Could I have been fixated on Paleo/Primal for the dopamine fix?

Lately, as the spate of new discoveries and things to try have petered out, I’d find myself down in the kitchen looking around going, now what? I wanted something else to try, to make. Anything.

I wanted my dopamine fix.

I think I’d retrained my brain to get these little hits of dopamine from Paleo/Primal! After getting back into writing yesterday–FINALLY–it’s all become clear. Now I just need to dig deep and find small goals to get me back into writing. I already feel it back–my mind thinking of plot problems and their solutions, just after one evening of going full bore.

So it’s kind of a relief to know this could be the reason I stayed away from writing for so long. And how to fix it.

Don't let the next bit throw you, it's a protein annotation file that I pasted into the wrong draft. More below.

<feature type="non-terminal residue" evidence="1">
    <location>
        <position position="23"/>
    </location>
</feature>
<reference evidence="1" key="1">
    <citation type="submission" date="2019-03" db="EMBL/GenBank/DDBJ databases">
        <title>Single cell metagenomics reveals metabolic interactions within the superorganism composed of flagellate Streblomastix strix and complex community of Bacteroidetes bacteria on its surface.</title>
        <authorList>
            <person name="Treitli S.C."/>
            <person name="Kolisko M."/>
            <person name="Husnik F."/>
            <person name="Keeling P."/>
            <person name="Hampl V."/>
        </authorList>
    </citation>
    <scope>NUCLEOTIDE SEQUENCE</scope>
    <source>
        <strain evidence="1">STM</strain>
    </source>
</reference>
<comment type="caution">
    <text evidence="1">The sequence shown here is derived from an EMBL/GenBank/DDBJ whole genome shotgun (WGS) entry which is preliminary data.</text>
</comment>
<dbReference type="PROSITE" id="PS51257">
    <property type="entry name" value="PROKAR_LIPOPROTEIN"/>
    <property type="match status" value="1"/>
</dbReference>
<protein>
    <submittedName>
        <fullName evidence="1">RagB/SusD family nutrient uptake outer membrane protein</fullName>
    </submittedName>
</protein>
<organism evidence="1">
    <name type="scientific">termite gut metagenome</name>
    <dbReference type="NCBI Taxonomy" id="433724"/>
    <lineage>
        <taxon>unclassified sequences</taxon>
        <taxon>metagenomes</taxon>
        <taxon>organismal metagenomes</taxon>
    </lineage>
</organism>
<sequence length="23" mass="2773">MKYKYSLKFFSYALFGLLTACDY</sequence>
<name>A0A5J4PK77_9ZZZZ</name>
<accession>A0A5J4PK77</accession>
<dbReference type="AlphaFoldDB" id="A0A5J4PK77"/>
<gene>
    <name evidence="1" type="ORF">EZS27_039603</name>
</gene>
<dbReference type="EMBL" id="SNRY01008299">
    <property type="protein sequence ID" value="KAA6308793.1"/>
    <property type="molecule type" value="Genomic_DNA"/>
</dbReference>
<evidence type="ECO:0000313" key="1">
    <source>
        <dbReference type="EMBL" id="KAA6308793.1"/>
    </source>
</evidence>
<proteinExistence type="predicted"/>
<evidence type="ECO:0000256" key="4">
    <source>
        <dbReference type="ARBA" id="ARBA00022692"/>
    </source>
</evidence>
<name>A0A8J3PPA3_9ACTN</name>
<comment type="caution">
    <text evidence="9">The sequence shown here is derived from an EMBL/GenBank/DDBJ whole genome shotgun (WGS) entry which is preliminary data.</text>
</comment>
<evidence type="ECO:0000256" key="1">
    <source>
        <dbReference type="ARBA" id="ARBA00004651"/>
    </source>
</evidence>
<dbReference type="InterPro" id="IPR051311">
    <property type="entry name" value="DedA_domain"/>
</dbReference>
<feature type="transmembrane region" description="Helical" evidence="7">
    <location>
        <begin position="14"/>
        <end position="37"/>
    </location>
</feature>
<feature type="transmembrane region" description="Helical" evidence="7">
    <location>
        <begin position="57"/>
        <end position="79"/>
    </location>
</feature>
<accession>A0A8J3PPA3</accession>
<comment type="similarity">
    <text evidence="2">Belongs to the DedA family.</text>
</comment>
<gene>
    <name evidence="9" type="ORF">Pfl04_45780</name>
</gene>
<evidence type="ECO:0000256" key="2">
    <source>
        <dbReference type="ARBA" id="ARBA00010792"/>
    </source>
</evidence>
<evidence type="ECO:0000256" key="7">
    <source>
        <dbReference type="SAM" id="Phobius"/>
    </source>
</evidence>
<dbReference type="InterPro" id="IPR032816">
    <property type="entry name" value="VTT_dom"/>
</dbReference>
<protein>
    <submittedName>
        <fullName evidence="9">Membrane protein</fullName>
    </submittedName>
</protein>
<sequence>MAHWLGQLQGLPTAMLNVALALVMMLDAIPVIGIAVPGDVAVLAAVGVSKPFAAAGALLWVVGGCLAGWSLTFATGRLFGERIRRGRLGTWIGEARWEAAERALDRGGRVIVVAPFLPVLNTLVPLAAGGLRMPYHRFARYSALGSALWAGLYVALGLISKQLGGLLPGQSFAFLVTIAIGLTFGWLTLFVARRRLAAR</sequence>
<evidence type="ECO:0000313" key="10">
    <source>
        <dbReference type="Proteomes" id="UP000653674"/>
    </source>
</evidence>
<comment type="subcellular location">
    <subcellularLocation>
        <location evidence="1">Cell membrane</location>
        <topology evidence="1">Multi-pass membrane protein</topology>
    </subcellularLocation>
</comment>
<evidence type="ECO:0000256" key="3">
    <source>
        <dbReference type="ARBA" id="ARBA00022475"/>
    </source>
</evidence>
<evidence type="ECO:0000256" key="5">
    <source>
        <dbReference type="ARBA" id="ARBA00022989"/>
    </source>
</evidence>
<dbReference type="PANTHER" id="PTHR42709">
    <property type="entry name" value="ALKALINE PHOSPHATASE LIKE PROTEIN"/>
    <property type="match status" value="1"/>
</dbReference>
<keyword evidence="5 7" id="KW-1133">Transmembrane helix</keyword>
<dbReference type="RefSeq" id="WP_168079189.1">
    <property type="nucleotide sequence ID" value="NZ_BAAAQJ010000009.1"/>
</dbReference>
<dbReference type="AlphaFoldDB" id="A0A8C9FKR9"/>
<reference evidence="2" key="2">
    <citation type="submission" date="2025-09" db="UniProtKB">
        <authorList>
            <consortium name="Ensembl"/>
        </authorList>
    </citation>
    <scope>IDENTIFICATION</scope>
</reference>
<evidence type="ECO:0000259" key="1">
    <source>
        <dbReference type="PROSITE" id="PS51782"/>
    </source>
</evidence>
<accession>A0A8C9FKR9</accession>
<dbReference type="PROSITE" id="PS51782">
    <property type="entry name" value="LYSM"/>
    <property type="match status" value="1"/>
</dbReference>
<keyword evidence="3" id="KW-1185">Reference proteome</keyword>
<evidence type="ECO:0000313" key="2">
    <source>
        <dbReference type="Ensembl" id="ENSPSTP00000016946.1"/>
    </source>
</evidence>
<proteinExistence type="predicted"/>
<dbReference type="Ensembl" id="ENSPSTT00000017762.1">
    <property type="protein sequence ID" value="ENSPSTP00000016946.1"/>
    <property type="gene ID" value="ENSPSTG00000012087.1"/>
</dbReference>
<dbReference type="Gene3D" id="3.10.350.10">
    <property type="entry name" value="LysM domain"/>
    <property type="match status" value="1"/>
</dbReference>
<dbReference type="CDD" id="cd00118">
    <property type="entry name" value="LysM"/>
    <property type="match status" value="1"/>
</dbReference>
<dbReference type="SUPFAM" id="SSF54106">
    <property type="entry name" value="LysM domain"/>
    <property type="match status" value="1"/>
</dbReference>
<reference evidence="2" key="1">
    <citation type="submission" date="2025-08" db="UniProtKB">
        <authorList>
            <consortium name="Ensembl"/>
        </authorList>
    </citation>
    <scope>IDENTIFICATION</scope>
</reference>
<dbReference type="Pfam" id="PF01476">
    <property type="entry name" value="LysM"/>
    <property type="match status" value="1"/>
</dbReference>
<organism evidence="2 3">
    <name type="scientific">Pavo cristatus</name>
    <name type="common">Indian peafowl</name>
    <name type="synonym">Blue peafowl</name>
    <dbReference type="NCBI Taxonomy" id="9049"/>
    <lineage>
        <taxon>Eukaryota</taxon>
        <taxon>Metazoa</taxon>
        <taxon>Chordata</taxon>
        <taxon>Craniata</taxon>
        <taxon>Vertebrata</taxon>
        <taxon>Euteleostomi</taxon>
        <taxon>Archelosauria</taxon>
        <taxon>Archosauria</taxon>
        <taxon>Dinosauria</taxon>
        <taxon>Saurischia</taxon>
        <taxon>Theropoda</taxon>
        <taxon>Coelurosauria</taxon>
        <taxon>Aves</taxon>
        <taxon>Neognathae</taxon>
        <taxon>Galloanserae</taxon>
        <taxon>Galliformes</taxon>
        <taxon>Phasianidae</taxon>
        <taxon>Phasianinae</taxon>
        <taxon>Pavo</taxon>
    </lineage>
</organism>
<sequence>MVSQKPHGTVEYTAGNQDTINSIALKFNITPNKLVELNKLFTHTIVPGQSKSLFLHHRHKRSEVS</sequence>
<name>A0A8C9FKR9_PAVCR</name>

What does this have to do with Paleo/Primal?

Besides it’s relation to my recent obsession? I think it fits perfectly–Paleo/Primal is really bio-hacking, finding out what works and what doesn’t for optimal health. And being happy and productive is healthy, so ergo, understanding how dopamine could help with productivity is totally Paleo/Primal 🙂

So, next time you’re faced with a huge goal, break it into incremental tasks and feel your dopamine kick in! There’s a reason people advise this method.

What about you? Do you find it easier breaking tasks into smaller goals. Have you felt good after? Has this changed how you look at goals?

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10 comments

  1. Reblogged this on Angela Quarles | Geek girl romance writer and commented:

    Most of the time, my posts on my health blog relate it to writing only tangentially, but I thought this post today was completely relevant for this blog too. So here you go!

  2. Interesting post! Tweeted.

  3. Carole St-Laurent · · Reply